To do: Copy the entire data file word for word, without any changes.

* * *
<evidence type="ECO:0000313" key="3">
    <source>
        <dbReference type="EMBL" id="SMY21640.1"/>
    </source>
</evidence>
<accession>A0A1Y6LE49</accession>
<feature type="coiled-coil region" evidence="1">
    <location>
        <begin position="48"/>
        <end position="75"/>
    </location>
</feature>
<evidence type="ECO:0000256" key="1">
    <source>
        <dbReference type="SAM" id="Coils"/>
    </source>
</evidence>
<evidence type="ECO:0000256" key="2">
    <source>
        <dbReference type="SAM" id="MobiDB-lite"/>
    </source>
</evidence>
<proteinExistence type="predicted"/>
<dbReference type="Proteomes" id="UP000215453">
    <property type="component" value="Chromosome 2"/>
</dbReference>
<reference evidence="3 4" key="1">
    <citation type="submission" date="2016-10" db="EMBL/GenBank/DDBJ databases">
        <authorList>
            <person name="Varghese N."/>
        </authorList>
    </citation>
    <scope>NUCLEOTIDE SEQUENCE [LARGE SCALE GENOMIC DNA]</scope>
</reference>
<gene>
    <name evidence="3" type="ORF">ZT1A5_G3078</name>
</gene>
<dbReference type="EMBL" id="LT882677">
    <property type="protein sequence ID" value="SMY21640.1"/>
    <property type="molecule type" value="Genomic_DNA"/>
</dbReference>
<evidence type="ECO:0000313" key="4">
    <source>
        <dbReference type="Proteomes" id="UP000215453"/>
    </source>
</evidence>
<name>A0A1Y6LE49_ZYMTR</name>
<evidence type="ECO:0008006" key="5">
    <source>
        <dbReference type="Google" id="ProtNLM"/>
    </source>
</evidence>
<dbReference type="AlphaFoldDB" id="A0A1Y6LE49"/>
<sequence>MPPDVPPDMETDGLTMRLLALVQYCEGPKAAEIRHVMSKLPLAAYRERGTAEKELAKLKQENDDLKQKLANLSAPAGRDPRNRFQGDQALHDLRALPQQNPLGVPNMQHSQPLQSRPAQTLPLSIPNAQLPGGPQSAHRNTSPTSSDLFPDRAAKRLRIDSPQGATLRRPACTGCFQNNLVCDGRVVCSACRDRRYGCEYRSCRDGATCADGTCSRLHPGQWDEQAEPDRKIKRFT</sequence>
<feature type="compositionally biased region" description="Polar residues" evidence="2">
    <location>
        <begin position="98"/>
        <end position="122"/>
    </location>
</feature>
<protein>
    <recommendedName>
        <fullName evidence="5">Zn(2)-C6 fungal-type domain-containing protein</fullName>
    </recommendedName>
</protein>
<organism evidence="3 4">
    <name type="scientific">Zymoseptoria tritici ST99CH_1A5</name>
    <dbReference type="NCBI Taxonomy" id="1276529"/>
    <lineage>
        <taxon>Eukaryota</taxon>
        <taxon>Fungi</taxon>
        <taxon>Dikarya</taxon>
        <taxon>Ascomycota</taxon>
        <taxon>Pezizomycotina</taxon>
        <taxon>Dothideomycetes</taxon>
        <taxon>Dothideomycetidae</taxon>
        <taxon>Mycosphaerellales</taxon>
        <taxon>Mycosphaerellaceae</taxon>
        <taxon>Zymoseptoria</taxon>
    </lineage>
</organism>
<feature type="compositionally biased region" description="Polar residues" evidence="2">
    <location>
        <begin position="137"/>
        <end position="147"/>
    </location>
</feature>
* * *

<evidence type="ECO:0000313" key="3">
    <source>
        <dbReference type="EMBL" id="SMY21640.1"/>
    </source>
</evidence>
<accession>A0A1Y6LE49</accession>
<feature type="coiled-coil region" evidence="1">
    <location>
        <begin position="48"/>
        <end position="75"/>
    </location>
</feature>
<evidence type="ECO:0000256" key="1">
    <source>
        <dbReference type="SAM" id="Coils"/>
    </source>
</evidence>
<evidence type="ECO:0000256" key="2">
    <source>
        <dbReference type="SAM" id="MobiDB-lite"/>
    </source>
</evidence>
<proteinExistence type="predicted"/>
<dbReference type="Proteomes" id="UP000215453">
    <property type="component" value="Chromosome 2"/>
</dbReference>
<reference evidence="3 4" key="1">
    <citation type="submission" date="2016-10" db="EMBL/GenBank/DDBJ databases">
        <authorList>
            <person name="Varghese N."/>
        </authorList>
    </citation>
    <scope>NUCLEOTIDE SEQUENCE [LARGE SCALE GENOMIC DNA]</scope>
</reference>
<gene>
    <name evidence="3" type="ORF">ZT1A5_G3078</name>
</gene>
<dbReference type="EMBL" id="LT882677">
    <property type="protein sequence ID" value="SMY21640.1"/>
    <property type="molecule type" value="Genomic_DNA"/>
</dbReference>
<evidence type="ECO:0000313" key="4">
    <source>
        <dbReference type="Proteomes" id="UP000215453"/>
    </source>
</evidence>
<name>A0A1Y6LE49_ZYMTR</name>
<evidence type="ECO:0008006" key="5">
    <source>
        <dbReference type="Google" id="ProtNLM"/>
    </source>
</evidence>
<dbReference type="AlphaFoldDB" id="A0A1Y6LE49"/>
<sequence>MPPDVPPDMETDGLTMRLLALVQYCEGPKAAEIRHVMSKLPLAAYRERGTAEKELAKLKQENDDLKQKLANLSAPAGRDPRNRFQGDQALHDLRALPQQNPLGVPNMQHSQPLQSRPAQTLPLSIPNAQLPGGPQSAHRNTSPTSSDLFPDRAAKRLRIDSPQGATLRRPACTGCFQNNLVCDGRVVCSACRDRRYGCEYRSCRDGATCADGTCSRLHPGQWDEQAEPDRKIKRFT</sequence>
<feature type="compositionally biased region" description="Polar residues" evidence="2">
    <location>
        <begin position="98"/>
        <end position="122"/>
    </location>
</feature>
<protein>
    <recommendedName>
        <fullName evidence="5">Zn(2)-C6 fungal-type domain-containing protein</fullName>
    </recommendedName>
</protein>
<organism evidence="3 4">
    <name type="scientific">Zymoseptoria tritici ST99CH_1A5</name>
    <dbReference type="NCBI Taxonomy" id="1276529"/>
    <lineage>
        <taxon>Eukaryota</taxon>
        <taxon>Fungi</taxon>
        <taxon>Dikarya</taxon>
        <taxon>Ascomycota</taxon>
        <taxon>Pezizomycotina</taxon>
        <taxon>Dothideomycetes</taxon>
        <taxon>Dothideomycetidae</taxon>
        <taxon>Mycosphaerellales</taxon>
        <taxon>Mycosphaerellaceae</taxon>
        <taxon>Zymoseptoria</taxon>
    </lineage>
</organism>
<feature type="compositionally biased region" description="Polar residues" evidence="2">
    <location>
        <begin position="137"/>
        <end position="147"/>
    </location>
</feature>